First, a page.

Racism and review-bombing: The internet troll invasion of Middle-earth, explained

·Senior Correspondent, Yahoo Entertainment
·7 min read

Another high-profile Hollywood franchise, another case of online trolls complaining about the film or television show’s inclusive cast.

Amazon’s mega-budgeted The Lord of the Rings: The Rings of Power is the latest tentpole to draw the ire of racist “fans,” following similar uproars in recent years to various Star Wars projects, the recent Game of Thrones spinoff House of the Dragon, Netflix’s The Sandman, upcoming Percy Jackson and Little Mermaid reboots, and on and on and on.

THE LORD OF THE RINGS: THE RINGS OF POWER, Cynthia Addai-Robinson, (Season 1, premiered Sept. 2, 2022). photo: Ben Rothstein / ©Amazon / Courtesy Everett Collection
Cynthia Addai-Robinson in The Lord of the Rings: The Rings of Power. (Photo: Ben Rothstein / ©Amazon / Courtesy Everett Collection)

Here’s everything you need to know about our latest bout with toxic fandom.

Why is there an uproar?

Beyond the obvious answer (good ol’ fashioned racism), the justifications for all the vitriol range from precedent to the idea of “faithfulness.” While the casts of Peter Jackson’s previous film trilogies, The Lord of the Rings and The Hobbit, were nearly all white, the prequel series The Rings of Power — based on the appendices of J.R.R. Tolkien’s legendary novels — are far more diverse (even if the majority of the sprawling cast is still white). Black British actress Cynthia Addai-Robinson plays Míriel, the queen regent of Númenor. Puerto Rican actor Ismael Cruz Córdova plays the elf Arondir. British-Iranian actress Nazanin Boniadi plays his love interest, the human healer Bronwyn. Black British actor-comedian Lenny Henry and Sri Lankan actress Thusitha Jayasundera play the harfoots (ancestors of the hobbits) Sadoc and Malva, respectively.

Fans upset with the series’ casting typically claim “historical accuracy,” citing that Tolkien modeled Middle-earth after medieval Britain and other European lands. As The Gamer’s Ben Sledge points out, however, “the assumption that all people in this region were white stems from 19th Century white nationalism in Germany, and later Nazi propaganda.” And, notes The Hollywood Reporter’s Richard Newby, “This ignores the individuals of color who have populated England throughout its history, and that the first modern Britons had dark skin, based on DNA evidence taken from the Cheddar Man, a 10,000-year-old skeleton discovered in 1903.”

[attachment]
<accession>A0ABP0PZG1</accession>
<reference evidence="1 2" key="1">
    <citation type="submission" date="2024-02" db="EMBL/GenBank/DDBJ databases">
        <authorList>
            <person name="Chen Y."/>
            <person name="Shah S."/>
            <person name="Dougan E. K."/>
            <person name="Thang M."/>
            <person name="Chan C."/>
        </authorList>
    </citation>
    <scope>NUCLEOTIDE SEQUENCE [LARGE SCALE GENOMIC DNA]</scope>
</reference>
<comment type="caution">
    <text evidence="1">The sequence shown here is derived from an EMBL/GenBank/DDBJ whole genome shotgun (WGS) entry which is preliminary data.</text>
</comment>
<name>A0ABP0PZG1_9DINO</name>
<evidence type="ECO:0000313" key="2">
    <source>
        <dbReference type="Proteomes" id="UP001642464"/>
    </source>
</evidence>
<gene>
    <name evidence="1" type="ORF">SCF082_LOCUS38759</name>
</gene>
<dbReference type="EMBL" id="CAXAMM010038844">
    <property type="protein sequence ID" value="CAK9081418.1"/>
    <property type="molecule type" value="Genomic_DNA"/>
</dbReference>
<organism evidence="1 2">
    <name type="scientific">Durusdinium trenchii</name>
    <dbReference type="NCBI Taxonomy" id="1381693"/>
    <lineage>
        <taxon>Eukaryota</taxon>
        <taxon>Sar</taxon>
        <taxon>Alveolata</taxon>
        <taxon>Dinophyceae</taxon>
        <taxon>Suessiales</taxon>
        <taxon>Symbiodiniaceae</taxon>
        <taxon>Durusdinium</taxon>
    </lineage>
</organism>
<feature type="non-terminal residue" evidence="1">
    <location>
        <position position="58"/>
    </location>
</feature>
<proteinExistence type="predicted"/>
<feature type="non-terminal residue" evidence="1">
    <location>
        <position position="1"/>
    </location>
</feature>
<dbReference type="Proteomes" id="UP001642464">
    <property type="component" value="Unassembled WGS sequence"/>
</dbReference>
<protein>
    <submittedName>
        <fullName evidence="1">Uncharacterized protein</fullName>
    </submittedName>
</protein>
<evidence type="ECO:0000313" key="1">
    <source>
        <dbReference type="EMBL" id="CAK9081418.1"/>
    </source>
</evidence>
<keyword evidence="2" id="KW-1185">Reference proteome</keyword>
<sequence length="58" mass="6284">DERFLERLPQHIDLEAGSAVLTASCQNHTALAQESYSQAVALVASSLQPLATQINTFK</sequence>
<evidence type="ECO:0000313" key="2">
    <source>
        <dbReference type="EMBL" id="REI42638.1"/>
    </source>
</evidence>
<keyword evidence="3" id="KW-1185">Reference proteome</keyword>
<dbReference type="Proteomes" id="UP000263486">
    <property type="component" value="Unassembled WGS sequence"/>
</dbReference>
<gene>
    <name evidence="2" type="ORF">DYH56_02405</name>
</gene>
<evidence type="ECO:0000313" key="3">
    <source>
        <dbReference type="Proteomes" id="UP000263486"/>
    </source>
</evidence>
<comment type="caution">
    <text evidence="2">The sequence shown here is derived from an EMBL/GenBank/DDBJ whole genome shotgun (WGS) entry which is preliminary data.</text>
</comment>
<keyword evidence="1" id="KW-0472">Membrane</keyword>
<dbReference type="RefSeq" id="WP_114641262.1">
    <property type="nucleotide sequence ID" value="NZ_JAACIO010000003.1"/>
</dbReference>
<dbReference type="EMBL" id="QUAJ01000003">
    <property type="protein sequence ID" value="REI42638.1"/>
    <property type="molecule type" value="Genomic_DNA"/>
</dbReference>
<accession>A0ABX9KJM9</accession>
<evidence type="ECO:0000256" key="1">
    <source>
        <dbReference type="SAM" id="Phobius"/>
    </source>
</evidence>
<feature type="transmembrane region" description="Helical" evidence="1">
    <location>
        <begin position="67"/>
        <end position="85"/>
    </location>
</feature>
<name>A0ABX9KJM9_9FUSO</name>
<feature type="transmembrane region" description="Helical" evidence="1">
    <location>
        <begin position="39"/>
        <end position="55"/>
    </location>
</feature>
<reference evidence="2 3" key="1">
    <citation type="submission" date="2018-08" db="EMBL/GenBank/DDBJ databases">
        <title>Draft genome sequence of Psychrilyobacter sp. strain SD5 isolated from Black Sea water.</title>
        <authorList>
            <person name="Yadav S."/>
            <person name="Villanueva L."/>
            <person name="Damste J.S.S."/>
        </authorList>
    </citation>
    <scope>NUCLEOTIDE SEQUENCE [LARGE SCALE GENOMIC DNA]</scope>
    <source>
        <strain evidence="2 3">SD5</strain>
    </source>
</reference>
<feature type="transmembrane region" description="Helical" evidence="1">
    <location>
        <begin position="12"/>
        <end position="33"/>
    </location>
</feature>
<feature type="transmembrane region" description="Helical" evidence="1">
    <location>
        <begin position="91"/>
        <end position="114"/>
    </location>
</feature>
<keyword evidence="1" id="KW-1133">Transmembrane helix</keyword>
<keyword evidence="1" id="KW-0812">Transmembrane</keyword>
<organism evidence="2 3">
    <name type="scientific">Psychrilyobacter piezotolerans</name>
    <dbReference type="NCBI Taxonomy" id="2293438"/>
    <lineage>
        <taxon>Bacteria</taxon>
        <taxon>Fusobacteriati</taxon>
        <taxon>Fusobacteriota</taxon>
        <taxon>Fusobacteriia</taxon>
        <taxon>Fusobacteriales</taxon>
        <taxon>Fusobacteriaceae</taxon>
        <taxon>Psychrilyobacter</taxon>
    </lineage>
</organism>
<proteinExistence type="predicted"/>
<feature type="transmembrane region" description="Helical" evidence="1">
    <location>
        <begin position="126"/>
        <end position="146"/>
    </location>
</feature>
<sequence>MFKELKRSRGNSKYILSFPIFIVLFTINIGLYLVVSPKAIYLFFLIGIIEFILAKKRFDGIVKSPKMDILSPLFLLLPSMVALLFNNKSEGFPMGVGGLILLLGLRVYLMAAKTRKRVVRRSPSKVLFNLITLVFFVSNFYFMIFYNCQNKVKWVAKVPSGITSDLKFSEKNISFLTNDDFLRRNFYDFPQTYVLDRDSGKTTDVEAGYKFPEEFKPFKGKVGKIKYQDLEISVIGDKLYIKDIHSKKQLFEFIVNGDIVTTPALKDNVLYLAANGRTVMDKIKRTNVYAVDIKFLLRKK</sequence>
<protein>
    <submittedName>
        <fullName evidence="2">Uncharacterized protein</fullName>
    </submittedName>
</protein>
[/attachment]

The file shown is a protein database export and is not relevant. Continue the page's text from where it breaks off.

Tolkien wrote The Lord of the Rings between 1937 and 1949, a time when people of color were vastly underrepresented in literature and pop culture. Still, though, as the most venerated LOTR resource, TheOneRing.net, has pointed out, Tolkien intentionally never describes race in the books. “I have the hatred of apartheid in my bones; and most of all I detest the segregation or separation of Language and Literature. I do not care which of them you think White,” the author said. Tolkien was a known anti-racist, Newby says.

But perhaps the best response to people upset that a fantasy series released in 2022 doesn’t have an all-white cast came this weekend from former Florida House of Representatives member Omari Hardy: “This is a show about magical rings and elves and dwarves and evil wizards, but what's unrealistic about it is the BLACK PEOPLE in the cast,” Hardy tweeted.

Isn’t this just a vocal minority? Why are we feeding the trolls?

It’s absolutely true that as with most cases of racist uproar, the backlash to the backlash is much louder. One CNN article in particular this past weekend, titled “When ‘wokeness' comes to Middle-earth: Why some say diverse casting ruins the new Lord of the Rings series,” was roundly lambasted on social media. “In this article ‘wokeness’ literally just means ‘black people,’” activist Angus Johnston responded in a viral tweet. “The greatest scam the mainstream media has pulled on us is legitimizing Jim Crow level racism by calling it ‘wokeness,’” wrote Dare Obasanjo. Others complain about giving the trolls a platform.